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U. Singers sweep French awards

Published: Sunday, June 12 2005 12:00 a.m. MDT

The University of Utah Singers perform in Weert, the Netherlands.

Brady Allred

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When conductor Brady Allred took the University of Utah Singers to Europe for a monthlong tour, which included the Florilege Vocal de Tours International Choir Competition — it wasn't about winning. It was about doing their best.

Fortunately for them, they did their best — and they won. "They went to do their best, and it really paid off," said Allred.

The competition was stiff. Before even being allowed to enter, participants were screened and chosen through an application process. Seventeen choirs traveled from around the world to Tours, France, to pit their singing skills against one another in three qualifying rounds.

In the end, the University of Utah Singers walked away with six prizes — the top prize in every category the group entered.

Allred and the choir were awarded first place for the free program, the best newly composed work in competition (Allred had commissioned a piece by New York composer William Hawley), the best French pronunciation during the competition, best Renaissance program (using a piece based on a poem by Ronsard), and second place in the mixed choir category, where no first prize was given.

Then, finally, the U. Singers won the grand prize, for overall best performance throughout the competition. "The festival coordinators have a final concert where everybody sang one piece," said Allred. "They had the University of Alabama choir at the end of the concert, so we thought, well, we know what's happened. And then they started announcing the prizes, and they just kept saying 'Salt Lake City,' 'Salt Lake City.'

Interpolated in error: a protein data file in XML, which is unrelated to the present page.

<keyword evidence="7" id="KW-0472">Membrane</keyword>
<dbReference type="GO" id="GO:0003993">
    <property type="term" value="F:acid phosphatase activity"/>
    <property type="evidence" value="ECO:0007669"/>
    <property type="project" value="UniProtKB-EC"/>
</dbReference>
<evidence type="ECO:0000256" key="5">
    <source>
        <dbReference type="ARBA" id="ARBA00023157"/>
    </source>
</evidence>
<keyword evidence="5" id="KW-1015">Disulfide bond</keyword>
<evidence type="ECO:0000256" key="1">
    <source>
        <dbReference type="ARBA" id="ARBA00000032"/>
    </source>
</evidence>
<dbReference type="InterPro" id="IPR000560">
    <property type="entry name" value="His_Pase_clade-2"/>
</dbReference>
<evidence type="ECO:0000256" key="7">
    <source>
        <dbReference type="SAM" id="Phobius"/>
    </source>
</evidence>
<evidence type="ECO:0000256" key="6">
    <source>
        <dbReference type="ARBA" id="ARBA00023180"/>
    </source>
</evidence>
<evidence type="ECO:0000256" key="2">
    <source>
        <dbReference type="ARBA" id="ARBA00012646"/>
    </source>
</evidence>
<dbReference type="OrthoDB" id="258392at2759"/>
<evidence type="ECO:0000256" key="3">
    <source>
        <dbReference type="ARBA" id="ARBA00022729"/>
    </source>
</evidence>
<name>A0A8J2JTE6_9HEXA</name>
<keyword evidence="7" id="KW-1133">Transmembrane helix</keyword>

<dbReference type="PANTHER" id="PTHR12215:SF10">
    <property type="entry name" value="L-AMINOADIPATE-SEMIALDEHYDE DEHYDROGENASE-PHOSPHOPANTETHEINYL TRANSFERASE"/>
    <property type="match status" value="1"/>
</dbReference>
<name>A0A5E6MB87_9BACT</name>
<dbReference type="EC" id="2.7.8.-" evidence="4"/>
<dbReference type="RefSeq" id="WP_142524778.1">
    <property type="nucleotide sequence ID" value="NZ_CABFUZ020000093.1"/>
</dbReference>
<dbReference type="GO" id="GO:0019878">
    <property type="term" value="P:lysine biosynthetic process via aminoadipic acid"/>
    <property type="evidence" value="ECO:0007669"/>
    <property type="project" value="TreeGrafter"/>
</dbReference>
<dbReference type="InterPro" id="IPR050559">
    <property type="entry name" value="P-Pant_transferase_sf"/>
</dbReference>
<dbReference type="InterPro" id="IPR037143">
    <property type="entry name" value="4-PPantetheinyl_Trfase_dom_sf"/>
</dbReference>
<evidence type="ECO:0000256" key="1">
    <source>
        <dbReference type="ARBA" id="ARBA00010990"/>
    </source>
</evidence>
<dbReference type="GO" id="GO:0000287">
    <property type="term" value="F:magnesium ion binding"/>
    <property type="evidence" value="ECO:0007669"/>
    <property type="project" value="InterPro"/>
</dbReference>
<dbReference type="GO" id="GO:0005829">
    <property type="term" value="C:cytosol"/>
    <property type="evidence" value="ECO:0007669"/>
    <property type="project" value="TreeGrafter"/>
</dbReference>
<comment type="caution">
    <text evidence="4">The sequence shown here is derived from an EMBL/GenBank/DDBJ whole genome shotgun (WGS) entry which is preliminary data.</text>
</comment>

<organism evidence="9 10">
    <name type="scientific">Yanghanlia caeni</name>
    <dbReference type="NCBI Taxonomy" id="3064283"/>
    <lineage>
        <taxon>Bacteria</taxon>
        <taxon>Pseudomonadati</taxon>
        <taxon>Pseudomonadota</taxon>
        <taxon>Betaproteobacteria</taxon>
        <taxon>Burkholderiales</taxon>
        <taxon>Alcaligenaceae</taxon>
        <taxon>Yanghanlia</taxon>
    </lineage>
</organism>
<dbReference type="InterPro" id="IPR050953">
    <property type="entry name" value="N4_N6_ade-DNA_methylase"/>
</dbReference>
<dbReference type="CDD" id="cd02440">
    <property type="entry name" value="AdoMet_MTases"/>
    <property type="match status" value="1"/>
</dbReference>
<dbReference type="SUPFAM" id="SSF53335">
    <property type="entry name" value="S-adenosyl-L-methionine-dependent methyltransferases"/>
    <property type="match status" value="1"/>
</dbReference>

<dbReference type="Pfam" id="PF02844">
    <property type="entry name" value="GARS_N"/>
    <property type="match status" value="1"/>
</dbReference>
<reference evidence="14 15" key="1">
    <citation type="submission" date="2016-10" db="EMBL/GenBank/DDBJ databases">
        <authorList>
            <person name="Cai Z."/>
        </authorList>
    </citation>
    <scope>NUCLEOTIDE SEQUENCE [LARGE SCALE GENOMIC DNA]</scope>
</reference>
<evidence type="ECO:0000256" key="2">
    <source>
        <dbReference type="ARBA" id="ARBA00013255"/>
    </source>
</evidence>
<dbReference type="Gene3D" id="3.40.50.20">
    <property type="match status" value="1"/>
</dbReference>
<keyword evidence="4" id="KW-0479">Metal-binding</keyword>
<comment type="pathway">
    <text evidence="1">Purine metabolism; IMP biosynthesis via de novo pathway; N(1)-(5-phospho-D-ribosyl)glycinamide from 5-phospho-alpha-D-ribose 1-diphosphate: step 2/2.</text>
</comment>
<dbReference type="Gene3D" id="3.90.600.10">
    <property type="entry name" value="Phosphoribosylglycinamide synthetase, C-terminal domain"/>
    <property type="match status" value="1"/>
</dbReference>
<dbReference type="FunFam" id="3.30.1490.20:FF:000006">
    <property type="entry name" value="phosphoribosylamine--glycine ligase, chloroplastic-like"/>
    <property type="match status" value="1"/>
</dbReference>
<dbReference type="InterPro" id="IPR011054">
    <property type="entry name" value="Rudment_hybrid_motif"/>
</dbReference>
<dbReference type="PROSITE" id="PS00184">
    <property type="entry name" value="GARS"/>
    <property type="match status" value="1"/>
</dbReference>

"I was up on the stage with the other conductors and my choir was miles away, it seemed, out in the crowd. It was just thrilling to see them hear their name and jump up in the air. When they finally announced the grand prize, I just was amazed. I looked out in amazement and then ran to be with them, and they threw me on their shoulders and carried me around like a football coach. It was really fun."

That was just the highlight of a tour that Allred describes as "thrilling and miraculous, all at the same time."

The tour began in Nancy, France, where the choir participated in an international festival. "We arrived there on a Wednesday, attended a concert that evening, and then, the next day — boom, we were in a heavy-duty performing schedule."

One evening, for example, the U. Singers performed in the city of Nancy while the group's host choir performed the first half of a concert in a suburb. "Then we got on the bus, drove to the suburb, and did the second half of the concert with them.

"Everywhere we performed at that festival, we had a full house — standing room only — and very, very appreciative audiences. Boy, when they like you, they clap really hard and strong and clap in unison if they want more."

The choir was so popular that in the final three-hour concert the singers were maneuvered to be in the one hour that was broadcast on national French television.

Allred said that when it came time to leave the host families who had been putting them up, "I saw lots of tears and hugs from the students because it was hard to say goodbye. We had grown very close."

Choir president Chris Mayfield added that "the most memorable part of the tour was the people who hosted us, especially those of other choirs. It is reassuring to know that the world is full of great people who share a common love for making music and sharing what they have with others."

From there, they went to the Netherlands, Belgium, Germany and Italy — where the concerts all start at 9 or 9:30 in the evening. The students sang in churches, basilicas and concert halls where some of the world's greatest music has been composed and premiered.

One of the more memorable events occurred after the big win in Tours, France. Allred said that one of his students had Addison's disease — something that had not been disclosed prior to the trip. The excitement, he said, was just a little too much, and the student had a seizure and went into a coma. Fortunately, said Allred, their next stop was Paris, where a hospital was located just a couple of blocks from their hotel.

"After a couple of days in the hospital," recalled Allred, "he woke up and said, 'I feel great, I want to keep going on the tour.' He did finish out the tour and did very well. That was sort of the miraculous nature of this trip."


E-mail: rcline@desnews.com

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